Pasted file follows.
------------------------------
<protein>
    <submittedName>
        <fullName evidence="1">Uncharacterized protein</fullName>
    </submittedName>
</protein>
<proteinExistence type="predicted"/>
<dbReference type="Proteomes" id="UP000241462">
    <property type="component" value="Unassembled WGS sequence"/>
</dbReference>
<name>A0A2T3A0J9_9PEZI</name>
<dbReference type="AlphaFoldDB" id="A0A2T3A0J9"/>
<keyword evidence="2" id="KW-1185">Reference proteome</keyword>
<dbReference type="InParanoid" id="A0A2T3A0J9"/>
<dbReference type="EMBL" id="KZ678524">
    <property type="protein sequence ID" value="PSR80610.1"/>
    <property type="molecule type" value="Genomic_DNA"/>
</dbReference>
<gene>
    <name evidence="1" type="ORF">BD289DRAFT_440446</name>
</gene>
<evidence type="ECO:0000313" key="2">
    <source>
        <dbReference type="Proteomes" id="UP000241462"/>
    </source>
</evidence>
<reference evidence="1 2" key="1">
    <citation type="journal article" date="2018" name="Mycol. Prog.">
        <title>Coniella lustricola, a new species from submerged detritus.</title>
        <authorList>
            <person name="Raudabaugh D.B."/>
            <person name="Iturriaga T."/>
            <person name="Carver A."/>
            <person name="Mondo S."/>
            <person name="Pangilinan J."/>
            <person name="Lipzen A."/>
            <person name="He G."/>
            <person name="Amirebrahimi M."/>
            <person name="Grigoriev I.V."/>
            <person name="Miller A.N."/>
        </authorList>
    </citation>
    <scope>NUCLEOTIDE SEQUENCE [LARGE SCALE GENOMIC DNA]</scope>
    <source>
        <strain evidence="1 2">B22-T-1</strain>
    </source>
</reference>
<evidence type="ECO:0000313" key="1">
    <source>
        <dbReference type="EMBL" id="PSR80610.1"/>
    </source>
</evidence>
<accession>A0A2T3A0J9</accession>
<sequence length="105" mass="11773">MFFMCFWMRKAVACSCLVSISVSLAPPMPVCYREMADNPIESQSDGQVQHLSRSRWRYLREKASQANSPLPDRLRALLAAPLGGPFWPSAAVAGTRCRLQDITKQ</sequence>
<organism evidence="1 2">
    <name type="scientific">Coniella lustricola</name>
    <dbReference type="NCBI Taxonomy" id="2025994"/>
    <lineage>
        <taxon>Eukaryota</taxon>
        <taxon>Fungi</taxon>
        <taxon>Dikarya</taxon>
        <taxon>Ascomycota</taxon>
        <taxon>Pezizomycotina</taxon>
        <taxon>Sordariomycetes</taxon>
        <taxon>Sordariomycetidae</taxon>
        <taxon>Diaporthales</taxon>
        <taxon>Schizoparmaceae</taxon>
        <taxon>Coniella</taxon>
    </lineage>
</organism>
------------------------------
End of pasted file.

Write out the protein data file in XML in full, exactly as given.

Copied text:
<protein>
    <submittedName>
        <fullName evidence="1">Uncharacterized protein</fullName>
    </submittedName>
</protein>
<proteinExistence type="predicted"/>
<dbReference type="Proteomes" id="UP000241462">
    <property type="component" value="Unassembled WGS sequence"/>
</dbReference>
<name>A0A2T3A0J9_9PEZI</name>
<dbReference type="AlphaFoldDB" id="A0A2T3A0J9"/>
<keyword evidence="2" id="KW-1185">Reference proteome</keyword>
<dbReference type="InParanoid" id="A0A2T3A0J9"/>
<dbReference type="EMBL" id="KZ678524">
    <property type="protein sequence ID" value="PSR80610.1"/>
    <property type="molecule type" value="Genomic_DNA"/>
</dbReference>
<gene>
    <name evidence="1" type="ORF">BD289DRAFT_440446</name>
</gene>
<evidence type="ECO:0000313" key="2">
    <source>
        <dbReference type="Proteomes" id="UP000241462"/>
    </source>
</evidence>
<reference evidence="1 2" key="1">
    <citation type="journal article" date="2018" name="Mycol. Prog.">
        <title>Coniella lustricola, a new species from submerged detritus.</title>
        <authorList>
            <person name="Raudabaugh D.B."/>
            <person name="Iturriaga T."/>
            <person name="Carver A."/>
            <person name="Mondo S."/>
            <person name="Pangilinan J."/>
            <person name="Lipzen A."/>
            <person name="He G."/>
            <person name="Amirebrahimi M."/>
            <person name="Grigoriev I.V."/>
            <person name="Miller A.N."/>
        </authorList>
    </citation>
    <scope>NUCLEOTIDE SEQUENCE [LARGE SCALE GENOMIC DNA]</scope>
    <source>
        <strain evidence="1 2">B22-T-1</strain>
    </source>
</reference>
<evidence type="ECO:0000313" key="1">
    <source>
        <dbReference type="EMBL" id="PSR80610.1"/>
    </source>
</evidence>
<accession>A0A2T3A0J9</accession>
<sequence length="105" mass="11773">MFFMCFWMRKAVACSCLVSISVSLAPPMPVCYREMADNPIESQSDGQVQHLSRSRWRYLREKASQANSPLPDRLRALLAAPLGGPFWPSAAVAGTRCRLQDITKQ</sequence>
<organism evidence="1 2">
    <name type="scientific">Coniella lustricola</name>
    <dbReference type="NCBI Taxonomy" id="2025994"/>
    <lineage>
        <taxon>Eukaryota</taxon>
        <taxon>Fungi</taxon>
        <taxon>Dikarya</taxon>
        <taxon>Ascomycota</taxon>
        <taxon>Pezizomycotina</taxon>
        <taxon>Sordariomycetes</taxon>
        <taxon>Sordariomycetidae</taxon>
        <taxon>Diaporthales</taxon>
        <taxon>Schizoparmaceae</taxon>
        <taxon>Coniella</taxon>
    </lineage>
</organism>